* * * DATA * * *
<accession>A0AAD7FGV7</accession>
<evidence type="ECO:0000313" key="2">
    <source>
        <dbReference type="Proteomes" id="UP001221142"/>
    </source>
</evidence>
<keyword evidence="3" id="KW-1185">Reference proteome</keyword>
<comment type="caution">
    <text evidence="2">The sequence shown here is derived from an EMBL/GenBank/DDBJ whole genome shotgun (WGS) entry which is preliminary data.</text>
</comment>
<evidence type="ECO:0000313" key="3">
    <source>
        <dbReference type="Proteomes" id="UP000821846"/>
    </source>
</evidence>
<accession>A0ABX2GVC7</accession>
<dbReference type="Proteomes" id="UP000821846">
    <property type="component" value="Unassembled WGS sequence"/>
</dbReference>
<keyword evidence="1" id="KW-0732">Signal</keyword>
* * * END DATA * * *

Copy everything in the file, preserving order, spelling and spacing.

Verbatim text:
<accession>A0AAD7FGV7</accession>
<evidence type="ECO:0000313" key="2">
    <source>
        <dbReference type="Proteomes" id="UP001221142"/>
    </source>
</evidence>
<keyword evidence="3" id="KW-1185">Reference proteome</keyword>
<comment type="caution">
    <text evidence="2">The sequence shown here is derived from an EMBL/GenBank/DDBJ whole genome shotgun (WGS) entry which is preliminary data.</text>
</comment>
<evidence type="ECO:0000313" key="3">
    <source>
        <dbReference type="Proteomes" id="UP000821846"/>
    </source>
</evidence>
<accession>A0ABX2GVC7</accession>
<dbReference type="Proteomes" id="UP000821846">
    <property type="component" value="Unassembled WGS sequence"/>
</dbReference>
<keyword evidence="1" id="KW-0732">Signal</keyword>